Myofibril failure typically occurs during heavy, low-rep training. This training causes myofibril damage that results in hypertrophic protein synthesis and optimum tissue growth, which is obviously desired in size and strength training. You do not experience that "burning sensation" while performing this type of training, nor should you.

On the other hand, mitochondrial failure typically occurs during light, long-term sustained contraction. The weight is not sufficient to cause myofibril damage and consequential growth. The muscle simply runs out of energy and retains excessive amounts of lactic acid. Lactic acid inhibits the contractility of muscle tissue fibers! This lactic acid buildup is indicated by the intense burning sensation and the contractile failure of a fiber in a high-rep set. Thus, you should avoid high-rep training when training specifically for size and strength. It should also be noted that the fibers with the greatest potential for growth store very little energy. Therefore, short, high-intensity training is more effective for size and strength increases.

As for the pump, during the contractile shortening of muscle fibers there is an increase in their circumference. This pinches off the capillaries in the interstitial spaces, stopping blood flow until the relaxation phase. After a prolonged set relaxation opens these capillaries, relieving the back pressure of blood in them, which results in an immediate perfusion of blood into the interstitial spaces.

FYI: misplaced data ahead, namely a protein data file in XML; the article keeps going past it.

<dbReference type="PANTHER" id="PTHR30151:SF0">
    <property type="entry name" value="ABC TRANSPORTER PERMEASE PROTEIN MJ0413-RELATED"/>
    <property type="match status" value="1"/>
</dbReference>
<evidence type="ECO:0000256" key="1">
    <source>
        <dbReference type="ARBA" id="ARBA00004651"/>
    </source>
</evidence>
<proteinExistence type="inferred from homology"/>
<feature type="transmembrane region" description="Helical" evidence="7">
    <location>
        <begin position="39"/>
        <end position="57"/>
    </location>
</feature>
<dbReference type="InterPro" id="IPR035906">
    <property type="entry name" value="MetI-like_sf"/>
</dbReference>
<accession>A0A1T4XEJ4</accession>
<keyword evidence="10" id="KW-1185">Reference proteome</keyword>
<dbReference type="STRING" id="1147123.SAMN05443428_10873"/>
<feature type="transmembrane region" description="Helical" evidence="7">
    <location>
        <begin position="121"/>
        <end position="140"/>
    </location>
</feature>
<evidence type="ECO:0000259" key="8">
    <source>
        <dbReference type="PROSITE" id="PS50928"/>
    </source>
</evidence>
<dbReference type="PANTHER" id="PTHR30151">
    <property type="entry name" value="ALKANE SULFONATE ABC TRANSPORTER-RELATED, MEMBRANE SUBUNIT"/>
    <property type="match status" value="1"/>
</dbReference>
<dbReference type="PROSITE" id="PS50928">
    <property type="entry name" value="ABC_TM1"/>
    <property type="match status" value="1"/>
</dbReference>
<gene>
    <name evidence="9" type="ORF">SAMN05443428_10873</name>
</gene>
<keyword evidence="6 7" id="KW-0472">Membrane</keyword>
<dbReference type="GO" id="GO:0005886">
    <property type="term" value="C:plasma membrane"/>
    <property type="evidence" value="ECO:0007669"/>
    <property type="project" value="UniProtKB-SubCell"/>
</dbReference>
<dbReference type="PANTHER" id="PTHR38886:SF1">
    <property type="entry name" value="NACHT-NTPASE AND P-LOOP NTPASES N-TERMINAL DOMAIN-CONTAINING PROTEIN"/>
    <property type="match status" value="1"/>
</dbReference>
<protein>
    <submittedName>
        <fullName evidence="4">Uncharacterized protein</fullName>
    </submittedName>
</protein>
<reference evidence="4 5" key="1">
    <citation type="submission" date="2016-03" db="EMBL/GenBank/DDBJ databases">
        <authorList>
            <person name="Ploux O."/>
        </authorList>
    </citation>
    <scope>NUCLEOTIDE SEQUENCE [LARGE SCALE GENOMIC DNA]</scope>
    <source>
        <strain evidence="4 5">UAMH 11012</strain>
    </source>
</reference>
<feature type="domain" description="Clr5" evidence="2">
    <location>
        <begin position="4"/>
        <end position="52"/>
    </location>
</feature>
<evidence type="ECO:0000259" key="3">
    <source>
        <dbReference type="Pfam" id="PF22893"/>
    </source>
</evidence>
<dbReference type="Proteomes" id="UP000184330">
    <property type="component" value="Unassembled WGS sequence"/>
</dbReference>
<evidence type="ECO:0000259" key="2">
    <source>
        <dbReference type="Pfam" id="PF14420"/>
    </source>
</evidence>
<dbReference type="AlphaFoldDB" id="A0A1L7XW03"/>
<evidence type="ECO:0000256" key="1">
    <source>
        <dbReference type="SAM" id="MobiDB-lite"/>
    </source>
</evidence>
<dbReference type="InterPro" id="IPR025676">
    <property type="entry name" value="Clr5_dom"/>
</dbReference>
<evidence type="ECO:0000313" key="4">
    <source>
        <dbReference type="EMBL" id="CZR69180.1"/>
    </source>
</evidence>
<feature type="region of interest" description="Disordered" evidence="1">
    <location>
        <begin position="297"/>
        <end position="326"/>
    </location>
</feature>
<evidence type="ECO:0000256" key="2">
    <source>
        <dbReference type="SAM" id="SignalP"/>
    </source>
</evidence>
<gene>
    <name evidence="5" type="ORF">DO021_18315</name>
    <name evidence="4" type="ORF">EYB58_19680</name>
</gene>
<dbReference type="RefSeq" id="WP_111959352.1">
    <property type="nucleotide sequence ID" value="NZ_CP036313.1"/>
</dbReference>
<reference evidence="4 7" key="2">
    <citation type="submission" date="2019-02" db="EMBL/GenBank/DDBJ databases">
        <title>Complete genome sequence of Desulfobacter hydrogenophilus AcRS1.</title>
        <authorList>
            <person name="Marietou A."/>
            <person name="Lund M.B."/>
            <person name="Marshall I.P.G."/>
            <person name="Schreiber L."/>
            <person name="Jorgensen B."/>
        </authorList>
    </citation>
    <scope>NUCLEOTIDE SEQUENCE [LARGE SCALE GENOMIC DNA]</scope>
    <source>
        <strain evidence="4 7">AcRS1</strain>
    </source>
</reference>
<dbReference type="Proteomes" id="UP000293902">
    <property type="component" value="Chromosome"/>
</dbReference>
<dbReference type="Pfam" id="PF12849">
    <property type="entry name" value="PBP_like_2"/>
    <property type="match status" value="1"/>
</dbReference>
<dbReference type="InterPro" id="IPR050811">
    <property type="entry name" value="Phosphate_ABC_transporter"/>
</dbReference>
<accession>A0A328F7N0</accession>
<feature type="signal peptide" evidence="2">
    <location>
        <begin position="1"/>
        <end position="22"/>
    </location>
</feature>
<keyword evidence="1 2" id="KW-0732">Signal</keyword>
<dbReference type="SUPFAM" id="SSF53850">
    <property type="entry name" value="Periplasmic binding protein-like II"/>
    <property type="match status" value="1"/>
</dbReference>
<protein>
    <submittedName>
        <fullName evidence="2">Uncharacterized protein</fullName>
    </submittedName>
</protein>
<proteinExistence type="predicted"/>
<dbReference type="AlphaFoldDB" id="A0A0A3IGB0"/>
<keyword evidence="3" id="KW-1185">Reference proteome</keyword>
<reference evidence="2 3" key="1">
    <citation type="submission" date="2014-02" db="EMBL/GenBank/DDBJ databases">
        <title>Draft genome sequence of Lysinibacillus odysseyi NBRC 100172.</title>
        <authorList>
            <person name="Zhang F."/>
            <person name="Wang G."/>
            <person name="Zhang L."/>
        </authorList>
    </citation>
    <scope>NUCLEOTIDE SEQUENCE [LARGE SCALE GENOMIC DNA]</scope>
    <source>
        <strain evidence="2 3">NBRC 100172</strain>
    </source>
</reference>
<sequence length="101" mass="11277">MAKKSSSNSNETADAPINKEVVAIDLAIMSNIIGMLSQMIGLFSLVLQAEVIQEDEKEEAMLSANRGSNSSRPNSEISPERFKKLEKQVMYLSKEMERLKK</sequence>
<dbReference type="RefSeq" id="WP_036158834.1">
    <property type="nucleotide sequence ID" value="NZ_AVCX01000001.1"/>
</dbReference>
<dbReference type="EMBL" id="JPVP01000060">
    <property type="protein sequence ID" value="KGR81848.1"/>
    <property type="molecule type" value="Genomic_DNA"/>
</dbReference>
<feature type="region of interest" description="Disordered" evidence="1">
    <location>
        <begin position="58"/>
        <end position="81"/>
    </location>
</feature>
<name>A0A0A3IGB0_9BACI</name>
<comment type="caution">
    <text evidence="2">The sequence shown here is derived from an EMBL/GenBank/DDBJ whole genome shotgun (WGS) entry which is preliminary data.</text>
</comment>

This occurrence is similar to the effect of pinching off a garden hose and then suddenly opening it. The tremendous amount of fluid suddenly released into the interstitial spaces exerts enough osmotic pressure against the fibers' cell walls to inhibit lactic acid removal, even during the relaxation phase. Since veinular capillaries can only remove this fluid at a specific rate, the interstitial spaces remain engorged for prolonged periods, thus causing the "pumped" sensation. This obviously results in a short-term increase in muscle size, which is extremely gratifying but very deceiving. Also, because of the pump, lactic acid is still present in the fiber when you start your next set. You will get fewer reps in this next set because you are starting out with a lactic acid handicap.

So all things considered, when training for optimum size and strength, you should avoid that "burning sensation" and "the pump" like the plague. Apply the following principles to your size and strength training:

1) Train with maximum intensity in low-rep ranges. This will cause sufficient structural damage to result in muscle tissue growth.

2) Perform fewer total sets. The tissues with the greatest potential for growth store very little energy.

3) Rest longer between sets. Provide muscles with ample time to excrete lactic acid and wastes that would otherwise reduce the number of reps you can perform in following sets.

4) Train each bodypart less frequently. Allow for maximum recovery and reduce the likelihood of injuries commonly associated with heavy training.

Always remember that in order to increase in size and strength, you must take in plenty of calories, including complete proteins, and you should eat every three to four hours. After applying the above addition and subtraction, you may not even want to go on to multiplication and division. At least not for a while anyway.

 

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Muscle Recovery in Bodybuilding